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Cross-margining: the why and the what


SEBI has announced cross-margining of cash and futures/options, for all participants.

Cross-margining is essentially allowing cash positions (shares in a DP account) to offset margin requirements for hedged futures or options positions. Let’s say you had 75 shares of Reliance, and someone told you that dude, you have lost so much money, why don’t you write covered calls instead?

You ask, “What the hell is a covered call?”

He launches into a long explanation on futures and options and you eventually ask, “This is great, so what do I do?”

A few days ago, he would tell you: “Sell your shares. Then buy a futures contract. Then sell a call option at strike price 1200”.

You’re wondering – why should I sell my shares and buy a future? What’s the point, it’s the same thing: I have a long position on Reliance. If I write a call option, I pocket some premium in exchange for giving someone the right to buy my shares at a certain price. I have the shares. So why bother with a future? And why sell my shares?

The old margining system expected a certain margin per derivative position. A long future position has certain margin, and that can offset the margin required for a short call (a covered call is long future, short call). This meant that if the margin for a long Reliance future position was, say, 40K, I wouldn’t need to add money on it to write a call option on Reliance.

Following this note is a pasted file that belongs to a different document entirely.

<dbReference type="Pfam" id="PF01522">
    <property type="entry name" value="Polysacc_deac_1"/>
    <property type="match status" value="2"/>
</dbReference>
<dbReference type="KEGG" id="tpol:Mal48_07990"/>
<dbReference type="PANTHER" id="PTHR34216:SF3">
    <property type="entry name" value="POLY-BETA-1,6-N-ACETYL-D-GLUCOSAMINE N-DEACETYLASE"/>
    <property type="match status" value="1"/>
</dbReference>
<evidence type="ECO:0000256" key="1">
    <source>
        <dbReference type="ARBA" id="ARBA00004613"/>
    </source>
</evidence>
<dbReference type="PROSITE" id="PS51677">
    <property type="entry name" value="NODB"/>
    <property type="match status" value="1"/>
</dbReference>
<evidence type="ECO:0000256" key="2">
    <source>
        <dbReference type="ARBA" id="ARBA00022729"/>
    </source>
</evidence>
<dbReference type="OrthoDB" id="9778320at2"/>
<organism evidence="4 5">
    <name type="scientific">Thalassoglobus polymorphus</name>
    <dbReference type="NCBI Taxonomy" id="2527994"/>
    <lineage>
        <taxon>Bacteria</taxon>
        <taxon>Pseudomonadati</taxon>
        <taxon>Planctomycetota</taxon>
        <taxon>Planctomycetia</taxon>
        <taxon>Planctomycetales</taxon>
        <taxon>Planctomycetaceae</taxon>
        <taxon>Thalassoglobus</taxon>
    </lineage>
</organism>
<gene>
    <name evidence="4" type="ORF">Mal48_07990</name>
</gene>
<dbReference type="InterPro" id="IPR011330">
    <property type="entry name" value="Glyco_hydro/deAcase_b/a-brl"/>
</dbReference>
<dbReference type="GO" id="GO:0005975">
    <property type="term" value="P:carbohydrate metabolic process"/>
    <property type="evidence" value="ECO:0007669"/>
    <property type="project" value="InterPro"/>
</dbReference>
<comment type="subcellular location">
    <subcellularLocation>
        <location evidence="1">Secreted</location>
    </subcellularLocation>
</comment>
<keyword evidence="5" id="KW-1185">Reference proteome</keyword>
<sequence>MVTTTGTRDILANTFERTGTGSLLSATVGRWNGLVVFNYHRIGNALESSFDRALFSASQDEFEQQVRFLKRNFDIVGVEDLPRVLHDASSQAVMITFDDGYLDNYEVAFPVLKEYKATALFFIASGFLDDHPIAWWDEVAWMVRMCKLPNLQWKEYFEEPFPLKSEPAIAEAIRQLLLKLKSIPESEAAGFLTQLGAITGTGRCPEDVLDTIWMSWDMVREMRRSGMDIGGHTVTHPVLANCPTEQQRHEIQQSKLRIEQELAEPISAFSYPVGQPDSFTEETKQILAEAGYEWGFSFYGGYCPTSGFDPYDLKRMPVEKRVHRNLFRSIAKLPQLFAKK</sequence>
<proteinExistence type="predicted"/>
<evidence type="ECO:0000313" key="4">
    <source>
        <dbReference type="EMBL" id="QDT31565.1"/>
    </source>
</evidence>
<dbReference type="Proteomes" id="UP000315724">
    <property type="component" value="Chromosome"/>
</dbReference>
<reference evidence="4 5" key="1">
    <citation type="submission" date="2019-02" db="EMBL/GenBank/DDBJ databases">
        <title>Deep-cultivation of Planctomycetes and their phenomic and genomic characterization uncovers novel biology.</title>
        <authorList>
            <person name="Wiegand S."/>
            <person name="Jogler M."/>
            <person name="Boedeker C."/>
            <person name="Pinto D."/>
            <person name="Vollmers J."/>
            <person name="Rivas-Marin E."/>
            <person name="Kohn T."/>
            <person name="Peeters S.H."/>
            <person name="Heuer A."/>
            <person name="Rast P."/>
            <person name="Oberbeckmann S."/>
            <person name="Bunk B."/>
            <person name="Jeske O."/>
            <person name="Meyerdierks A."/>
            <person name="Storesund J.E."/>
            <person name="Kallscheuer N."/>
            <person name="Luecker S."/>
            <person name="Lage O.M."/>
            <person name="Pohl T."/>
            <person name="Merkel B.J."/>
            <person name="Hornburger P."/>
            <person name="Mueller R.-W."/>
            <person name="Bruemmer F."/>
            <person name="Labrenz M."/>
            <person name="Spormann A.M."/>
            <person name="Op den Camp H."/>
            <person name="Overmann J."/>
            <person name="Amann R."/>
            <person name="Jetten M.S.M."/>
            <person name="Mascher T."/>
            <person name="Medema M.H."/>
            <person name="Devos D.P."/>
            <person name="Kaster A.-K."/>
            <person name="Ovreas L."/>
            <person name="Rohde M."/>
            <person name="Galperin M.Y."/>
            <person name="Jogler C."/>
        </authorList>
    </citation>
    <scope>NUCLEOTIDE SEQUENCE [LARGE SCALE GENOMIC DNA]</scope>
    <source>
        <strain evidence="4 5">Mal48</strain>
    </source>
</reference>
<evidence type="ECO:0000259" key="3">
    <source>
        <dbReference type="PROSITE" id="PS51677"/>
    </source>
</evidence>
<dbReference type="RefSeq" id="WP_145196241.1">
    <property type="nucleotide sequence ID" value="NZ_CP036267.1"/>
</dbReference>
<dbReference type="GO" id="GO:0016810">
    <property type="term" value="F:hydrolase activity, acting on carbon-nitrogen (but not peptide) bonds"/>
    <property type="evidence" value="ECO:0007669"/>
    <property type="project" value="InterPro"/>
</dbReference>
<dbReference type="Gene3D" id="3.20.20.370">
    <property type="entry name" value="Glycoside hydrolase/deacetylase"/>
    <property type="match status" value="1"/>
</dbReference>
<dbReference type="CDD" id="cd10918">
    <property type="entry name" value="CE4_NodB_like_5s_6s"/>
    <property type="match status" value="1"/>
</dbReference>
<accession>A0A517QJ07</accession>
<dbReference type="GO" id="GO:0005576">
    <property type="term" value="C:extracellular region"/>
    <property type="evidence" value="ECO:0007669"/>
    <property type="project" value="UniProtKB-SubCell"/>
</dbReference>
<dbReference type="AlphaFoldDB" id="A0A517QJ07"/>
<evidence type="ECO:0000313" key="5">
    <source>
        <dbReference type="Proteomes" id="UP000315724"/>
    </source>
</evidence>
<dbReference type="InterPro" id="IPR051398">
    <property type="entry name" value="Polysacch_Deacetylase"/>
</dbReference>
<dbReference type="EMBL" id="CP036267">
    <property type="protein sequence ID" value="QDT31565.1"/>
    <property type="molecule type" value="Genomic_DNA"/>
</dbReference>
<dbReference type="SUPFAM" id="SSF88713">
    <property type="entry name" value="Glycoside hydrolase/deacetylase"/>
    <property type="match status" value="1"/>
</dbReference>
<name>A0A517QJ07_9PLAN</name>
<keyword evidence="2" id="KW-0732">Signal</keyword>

But this margin cancellation doesn’t apply if you held shares. Futures position margins could cancel options positions, but that didn’t work if you held shares in your DP account, instead of the future. The “cross-margining” that is being introduced now, allows you to margin “cash” market positions against “derivatives” positions.

Unfortunately this has not been allowed for options just yet – only for cash versus futures. The above example was just an explanation, but I hope they will consider it for cash vs. options too.

A huge beneficiary is arbitrage. I could buy shares and sell futures, making the resulting arbitrage (typically 1-2% a month, but can be wiped out if you have high transaction costs) cheaper. Earlier you had to pay 100% of the cash value, and around 50% of the future value upfront – so to arb Reliance cash versus Reliance future you had to pay 1.5 times Reliance shares value. Now it’s 1x, because of cross-margining, which will result in better returns on capital and eventually, tighter spreads.

This type of cross-margining was earlier available only to institutions (since May) but now it’s been opened out to all players.

For that purpose though, you have to open two accounts, and exchanges have to issue guidelines to this effect. It might end up taking a few weeks before that happens though.

This is an interesting step, but not good enough – once cash can be offset with options, we’ll see activity perk up in writing calls. SEBI has a lot more to do in terms of addressing the lack of activity in the F&O segment – today, volumes were a dismal 33K cr!


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